Voluminous Motion


For at least an hour, Andre Téchiné’s latest psychological melodrama, Alice and Martin, gains momentum through disorientation. The film opens with 10-year-old Martin being dispatched by his hairdresser mother (Carmen Maura) to live with his wealthy, despotic father. The boy’s unhappiness in his new environment instantly established, Téchiné makes an abrupt 10-year leap to the grown Martin (Alexis Loret) fleeing the family compound, and follows this with a wordless passage of the young fugitive staggering across the countryside in a daze (he tries to drown himself, devours raw eggs stolen from a chicken coop, stares transfixed as birds rip into a rotting deer carcass). And then, just as suddenly, Martin shows up in Paris, at the doorstep of his gay half-brother Benjamin (Mathieu Amalric) and his neurotic violinist roommate Alice (Juliette Binoche).

Alice and Martin do eventually get together, and Téchiné sketches the arc of their courtship in restless, anxious ellipses—and with no small measure of dry humor. The absurdly beautiful Martin finds work as a fashion model and takes to stalking Alice, who’s perplexed by his clumsy, puppyish attentions—and by his recent elevation to public sex object. (In one droll scene, the “face of Lancôme” looks up in wonder at a series of Martin’s cologne ads flashing by her on the Metro.) The lurching narrative generates an unsettling rhythm, forcing a closer examination of the obscure motivations and complex desires at work. Needless to say, Martin’s dark secret, the trauma that so discombobulated him in the first place, returns to haunt him, and the film. Téchiné provides an extended flashback to the circumstances surrounding the death of Martin’s father, then shifts the focus to Alice’s attempts to comprehend and finally come to terms with her lover’s consuming guilt and self-hatred.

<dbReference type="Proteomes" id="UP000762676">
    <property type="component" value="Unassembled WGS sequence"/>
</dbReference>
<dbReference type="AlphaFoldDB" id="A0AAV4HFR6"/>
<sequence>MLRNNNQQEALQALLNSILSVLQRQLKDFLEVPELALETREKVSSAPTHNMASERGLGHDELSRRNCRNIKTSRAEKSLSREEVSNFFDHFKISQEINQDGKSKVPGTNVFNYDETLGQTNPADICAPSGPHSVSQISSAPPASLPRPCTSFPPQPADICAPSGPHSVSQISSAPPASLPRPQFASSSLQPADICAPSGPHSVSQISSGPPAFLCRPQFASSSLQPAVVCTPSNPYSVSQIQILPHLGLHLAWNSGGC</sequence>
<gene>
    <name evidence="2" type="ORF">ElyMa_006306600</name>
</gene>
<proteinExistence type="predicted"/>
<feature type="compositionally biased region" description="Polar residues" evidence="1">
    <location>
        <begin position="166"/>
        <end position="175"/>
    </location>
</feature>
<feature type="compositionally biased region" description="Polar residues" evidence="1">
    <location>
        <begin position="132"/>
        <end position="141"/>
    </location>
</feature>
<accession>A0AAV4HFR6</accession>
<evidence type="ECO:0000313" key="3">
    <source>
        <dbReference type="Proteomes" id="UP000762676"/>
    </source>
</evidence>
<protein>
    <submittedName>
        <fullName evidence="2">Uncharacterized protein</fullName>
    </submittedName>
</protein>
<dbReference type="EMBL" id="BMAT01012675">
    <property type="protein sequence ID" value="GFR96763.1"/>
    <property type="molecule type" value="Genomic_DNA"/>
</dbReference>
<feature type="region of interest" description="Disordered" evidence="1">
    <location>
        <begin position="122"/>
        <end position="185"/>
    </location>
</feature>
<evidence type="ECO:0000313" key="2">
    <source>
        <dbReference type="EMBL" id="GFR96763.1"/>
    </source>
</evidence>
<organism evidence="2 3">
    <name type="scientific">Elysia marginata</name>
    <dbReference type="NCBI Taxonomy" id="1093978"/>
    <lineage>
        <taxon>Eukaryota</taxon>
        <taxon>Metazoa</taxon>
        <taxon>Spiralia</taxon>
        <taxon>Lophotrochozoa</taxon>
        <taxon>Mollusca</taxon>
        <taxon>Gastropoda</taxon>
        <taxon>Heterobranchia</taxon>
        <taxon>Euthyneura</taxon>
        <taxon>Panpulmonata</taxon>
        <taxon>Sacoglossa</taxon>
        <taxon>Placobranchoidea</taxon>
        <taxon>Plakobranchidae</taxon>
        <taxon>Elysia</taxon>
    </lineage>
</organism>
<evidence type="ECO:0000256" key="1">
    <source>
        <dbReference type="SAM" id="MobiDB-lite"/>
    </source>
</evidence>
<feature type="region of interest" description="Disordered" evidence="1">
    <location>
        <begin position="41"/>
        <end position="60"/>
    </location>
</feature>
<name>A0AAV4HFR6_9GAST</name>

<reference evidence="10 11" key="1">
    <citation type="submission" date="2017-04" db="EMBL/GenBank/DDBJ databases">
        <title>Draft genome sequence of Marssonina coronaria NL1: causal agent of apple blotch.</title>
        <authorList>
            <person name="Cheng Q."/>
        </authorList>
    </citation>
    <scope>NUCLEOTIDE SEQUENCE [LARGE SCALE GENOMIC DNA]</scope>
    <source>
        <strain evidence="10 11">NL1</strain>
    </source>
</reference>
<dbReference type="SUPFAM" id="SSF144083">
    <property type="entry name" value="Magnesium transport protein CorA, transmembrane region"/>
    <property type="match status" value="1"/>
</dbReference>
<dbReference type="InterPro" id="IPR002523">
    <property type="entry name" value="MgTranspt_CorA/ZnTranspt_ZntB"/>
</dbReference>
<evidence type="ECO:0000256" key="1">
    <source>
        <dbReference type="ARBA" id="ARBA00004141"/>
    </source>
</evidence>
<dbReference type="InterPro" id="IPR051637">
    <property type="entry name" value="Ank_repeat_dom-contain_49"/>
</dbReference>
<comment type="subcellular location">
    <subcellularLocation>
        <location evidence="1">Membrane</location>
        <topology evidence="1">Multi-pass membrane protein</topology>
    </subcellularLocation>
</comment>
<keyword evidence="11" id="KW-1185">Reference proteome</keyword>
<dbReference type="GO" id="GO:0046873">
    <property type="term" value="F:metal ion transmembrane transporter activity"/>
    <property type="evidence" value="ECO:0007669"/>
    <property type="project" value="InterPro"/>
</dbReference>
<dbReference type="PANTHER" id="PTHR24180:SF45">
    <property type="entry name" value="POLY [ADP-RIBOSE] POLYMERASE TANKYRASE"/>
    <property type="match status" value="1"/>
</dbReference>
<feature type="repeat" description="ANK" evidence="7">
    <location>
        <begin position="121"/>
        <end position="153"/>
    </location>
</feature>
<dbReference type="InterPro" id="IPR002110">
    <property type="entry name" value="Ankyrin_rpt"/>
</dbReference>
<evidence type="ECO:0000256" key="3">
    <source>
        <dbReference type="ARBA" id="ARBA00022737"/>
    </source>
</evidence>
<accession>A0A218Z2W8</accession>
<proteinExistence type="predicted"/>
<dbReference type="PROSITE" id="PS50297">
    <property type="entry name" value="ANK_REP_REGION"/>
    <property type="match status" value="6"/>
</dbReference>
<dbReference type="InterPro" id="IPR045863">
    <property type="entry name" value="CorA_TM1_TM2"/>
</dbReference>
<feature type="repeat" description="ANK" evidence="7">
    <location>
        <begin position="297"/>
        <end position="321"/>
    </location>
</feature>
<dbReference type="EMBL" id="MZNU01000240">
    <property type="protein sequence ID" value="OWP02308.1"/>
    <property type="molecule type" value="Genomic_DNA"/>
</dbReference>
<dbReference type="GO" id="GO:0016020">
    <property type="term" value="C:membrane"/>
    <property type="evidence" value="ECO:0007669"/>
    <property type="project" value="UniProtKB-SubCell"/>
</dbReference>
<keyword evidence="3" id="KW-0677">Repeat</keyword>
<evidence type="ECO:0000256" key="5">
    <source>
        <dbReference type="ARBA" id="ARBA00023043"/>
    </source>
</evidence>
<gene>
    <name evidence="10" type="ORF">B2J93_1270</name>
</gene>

The clunkily inserted flashback is a questionable strategy, but Alice and Martin, like much recent Téchiné, thrives on vivid incidentals and telling details. Even as the plot crescendos to a soap-operatic pitch, the turbulence never feels less than organic or spontaneous—not least because of Téchiné’s tropistic attraction to big, messy emotions and because his characters are so fully and compassionately drawn. Here it’s not just the titular relationship but also the one between Alice and Benjamin that resonates—a believable symbiotic friendship between a straight woman and a gay man, rendered not as sitcom premise or Vanity Fair cover story, without recourse to stereotypes and with a good deal of affection.

Téchiné, who gave Binoche her first leading role in Rendez-Vous, could eventually do for the star what he’s done for the middle-aged Catherine Deneuve—a liberating glamour bypass. Loret gives his freak-outs an agonized opacity, and the quicksilver Amalric turns the most random acts into comic grace notes—manically sucking face on a dance floor, executing a petulant dive into shallow waters after a poolside squabble (neatly echoing Bill Murray’s lugubrious plunge in Rushmore). Alice and Martin‘s outsize proportions can seem daunting or corny, but the shiny melodramatic surface is misleading. Téchiné, typically honest and generous, always allows the churning emotional undercurrents to take over.